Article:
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Baroque 'n' roll from By Toutatis

A four-piece from Saltburn by the Sea are making waves with their debut album and are preparing for the Stockton Weekender

Saltburn four-piece By Toutatis are making waves
Saltburn baroque 'n' rollers By Toutatis

Billed as possibly being Saltburn-by-the-Sea’s first Baroque ’n’ roll quartet, By Toutatis have been variously described as sounding like (Belgian singer-songwriter) Jacques Brel, “The National” and “a medieval chamber band”.

They released their debut album, The Songs We Sang to Death, in September, but the recent release of the first single from it, Rebecca, has brought wider attention thanks to airplay on BBC Radio 2, BBC 6 Music and Amazing Radio.

The story goes that the band met through historical serendipity when singer Daniel Cochran discovered that his great-great-great-great-grandfather (notorious smuggler John Cochran) had been hanged in Saltburn town square by immigrant nooseman Jacques Muriel: a distant relation of drummer Ben. Once family grievances had been put to one side, the two decided to make music, recruiting the debonair but jaded former playboys Robbie Major and Ben Hopkinson on violin and piano respectively. That was in or around 2011.

Make of all that what you will, but there’s no denying the band’s distinctive sound, which they say comes from their use of the three Bs – baritone, broken things and buzzing noises. “We coined baroque ’n’ roll simply because of the pun but it’s actually not a million miles away. It’s dramatic – deliberately so,” says lead singer, Daniel Cochran, who is currently “teaching, travelling round the Middle East”.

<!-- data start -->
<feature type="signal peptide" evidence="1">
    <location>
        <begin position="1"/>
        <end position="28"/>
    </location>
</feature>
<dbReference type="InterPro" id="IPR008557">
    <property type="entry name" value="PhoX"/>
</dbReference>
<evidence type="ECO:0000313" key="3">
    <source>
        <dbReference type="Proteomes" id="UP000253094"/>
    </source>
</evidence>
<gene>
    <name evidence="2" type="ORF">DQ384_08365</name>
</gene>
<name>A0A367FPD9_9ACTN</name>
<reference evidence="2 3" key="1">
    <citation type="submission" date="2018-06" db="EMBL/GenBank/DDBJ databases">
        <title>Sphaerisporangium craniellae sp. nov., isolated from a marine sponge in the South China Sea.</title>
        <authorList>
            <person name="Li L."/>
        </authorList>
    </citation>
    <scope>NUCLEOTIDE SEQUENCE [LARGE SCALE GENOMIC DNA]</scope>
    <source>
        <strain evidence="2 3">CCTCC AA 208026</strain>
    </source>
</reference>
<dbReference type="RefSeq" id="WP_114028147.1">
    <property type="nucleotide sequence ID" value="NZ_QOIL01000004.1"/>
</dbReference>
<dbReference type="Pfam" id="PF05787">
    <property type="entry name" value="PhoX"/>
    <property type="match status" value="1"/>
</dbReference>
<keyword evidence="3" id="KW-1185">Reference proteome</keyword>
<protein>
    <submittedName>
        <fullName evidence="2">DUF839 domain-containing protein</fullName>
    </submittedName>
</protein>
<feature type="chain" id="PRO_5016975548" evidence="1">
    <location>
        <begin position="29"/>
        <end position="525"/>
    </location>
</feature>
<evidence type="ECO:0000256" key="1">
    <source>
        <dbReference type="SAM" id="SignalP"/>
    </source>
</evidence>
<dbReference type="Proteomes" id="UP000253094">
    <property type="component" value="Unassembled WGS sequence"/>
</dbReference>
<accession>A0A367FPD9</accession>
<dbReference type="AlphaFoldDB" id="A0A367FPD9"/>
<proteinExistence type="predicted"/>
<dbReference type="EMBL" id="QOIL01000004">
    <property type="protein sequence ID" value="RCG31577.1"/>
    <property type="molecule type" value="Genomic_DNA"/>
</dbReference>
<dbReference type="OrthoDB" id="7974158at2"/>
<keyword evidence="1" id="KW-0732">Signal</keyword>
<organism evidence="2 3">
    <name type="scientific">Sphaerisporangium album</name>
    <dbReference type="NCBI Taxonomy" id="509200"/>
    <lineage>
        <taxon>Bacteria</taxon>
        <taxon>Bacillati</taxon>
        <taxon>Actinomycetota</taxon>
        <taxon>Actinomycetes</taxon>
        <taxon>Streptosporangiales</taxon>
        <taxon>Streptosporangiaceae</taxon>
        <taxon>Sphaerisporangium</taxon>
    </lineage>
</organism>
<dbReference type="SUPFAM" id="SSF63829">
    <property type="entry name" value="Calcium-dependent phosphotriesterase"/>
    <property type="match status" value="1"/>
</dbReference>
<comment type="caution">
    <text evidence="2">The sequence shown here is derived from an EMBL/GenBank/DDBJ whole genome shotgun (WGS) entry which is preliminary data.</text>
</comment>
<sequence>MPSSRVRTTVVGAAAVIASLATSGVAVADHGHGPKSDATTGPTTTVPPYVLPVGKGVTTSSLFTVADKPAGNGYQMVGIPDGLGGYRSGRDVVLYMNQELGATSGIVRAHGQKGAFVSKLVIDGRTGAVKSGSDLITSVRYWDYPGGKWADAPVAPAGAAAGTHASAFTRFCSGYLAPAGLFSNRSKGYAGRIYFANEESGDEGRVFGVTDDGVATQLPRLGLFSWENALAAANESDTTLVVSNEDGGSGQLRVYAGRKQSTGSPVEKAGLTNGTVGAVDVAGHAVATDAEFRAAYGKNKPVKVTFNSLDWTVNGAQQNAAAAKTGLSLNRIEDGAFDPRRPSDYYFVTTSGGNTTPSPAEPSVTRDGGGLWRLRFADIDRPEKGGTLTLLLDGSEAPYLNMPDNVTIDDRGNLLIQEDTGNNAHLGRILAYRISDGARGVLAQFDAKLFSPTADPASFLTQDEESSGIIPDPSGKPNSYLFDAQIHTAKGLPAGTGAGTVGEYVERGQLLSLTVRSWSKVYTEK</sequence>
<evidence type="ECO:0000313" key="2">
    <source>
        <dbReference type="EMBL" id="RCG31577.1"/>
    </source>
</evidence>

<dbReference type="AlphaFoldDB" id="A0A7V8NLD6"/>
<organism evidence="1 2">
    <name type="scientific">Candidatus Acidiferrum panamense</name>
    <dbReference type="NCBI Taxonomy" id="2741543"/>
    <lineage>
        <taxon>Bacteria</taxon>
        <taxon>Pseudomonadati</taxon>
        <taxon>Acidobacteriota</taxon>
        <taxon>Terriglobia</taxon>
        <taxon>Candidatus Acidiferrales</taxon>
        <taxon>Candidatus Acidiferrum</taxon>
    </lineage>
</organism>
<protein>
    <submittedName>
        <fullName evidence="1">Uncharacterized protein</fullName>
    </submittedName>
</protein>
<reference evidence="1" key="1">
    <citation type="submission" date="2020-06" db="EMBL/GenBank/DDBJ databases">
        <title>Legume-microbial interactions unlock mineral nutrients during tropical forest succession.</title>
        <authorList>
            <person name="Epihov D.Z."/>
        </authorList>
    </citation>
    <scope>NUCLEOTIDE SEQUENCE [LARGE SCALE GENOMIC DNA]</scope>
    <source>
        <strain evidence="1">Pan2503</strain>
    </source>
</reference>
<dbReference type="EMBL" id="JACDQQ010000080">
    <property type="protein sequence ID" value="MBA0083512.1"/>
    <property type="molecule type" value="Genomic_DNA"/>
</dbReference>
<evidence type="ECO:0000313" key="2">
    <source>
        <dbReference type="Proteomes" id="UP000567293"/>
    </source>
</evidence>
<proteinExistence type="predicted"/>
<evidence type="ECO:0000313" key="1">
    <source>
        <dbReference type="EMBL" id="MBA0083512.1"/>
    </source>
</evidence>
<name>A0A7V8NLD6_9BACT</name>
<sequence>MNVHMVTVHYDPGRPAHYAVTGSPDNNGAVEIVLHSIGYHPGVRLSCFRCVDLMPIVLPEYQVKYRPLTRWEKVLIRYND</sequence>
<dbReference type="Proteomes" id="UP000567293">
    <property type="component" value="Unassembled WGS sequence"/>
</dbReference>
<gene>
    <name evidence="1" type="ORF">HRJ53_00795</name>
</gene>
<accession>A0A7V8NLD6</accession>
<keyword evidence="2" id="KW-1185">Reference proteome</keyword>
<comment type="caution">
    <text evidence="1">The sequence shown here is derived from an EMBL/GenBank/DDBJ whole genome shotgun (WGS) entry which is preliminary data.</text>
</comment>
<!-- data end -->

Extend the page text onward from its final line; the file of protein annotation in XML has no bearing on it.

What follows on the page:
“I live in a converted army barracks in a fishing village in the Eastern Province. I can’t really remember how I ended up here but it can’t have been pretty.”

Right you are.

All hailing from the North East, Daniel says their key influences can be found in old folk songs, absurdist films and the aforementioned Jaques Brel. “I used to write generally,” he explains, “although Ben (Hopkinson, keys) is doing more and more since I’m away.

“I tend to dictaphone a lot when I have ideas. The songs change a lot. The guys have the amazing talent of making my boring lumpen chord progressions sound complex and interesting. Ben’s being doing a lot of ‘proper’ composing for us lately. It sounds wonderful.”

Although there may be another album on the cards – the band are planning more recording this summer – they are currently enjoying the newfound attention and looking forward to playing some gigs. That’s about as far as the ambition goes for now.

“We love being in a band,” says Daniel. “That’s it, really. We make music because it’s fun and play gigs because we have a great time doing it. It’s our way of staying in touch now I’m in the Middle East.

“Gigs and practices are a good reason to catch up and I get to share hotel beds with (Ben, the drummer) Muriel. We play every time I’m back, which is about twice a year.”

So for this visit, July 4 is in the diary for a gig at The Victoria, Saltburn, headlined by Eliza Carthy. “Seriously, we love her. She’s insanely good,” says Daniel. “Then it’s Stockton Weekender (On July 26 and 27) with Public Enemy. No big thing,” he adds, with a squeal. Follow the band @bytoots


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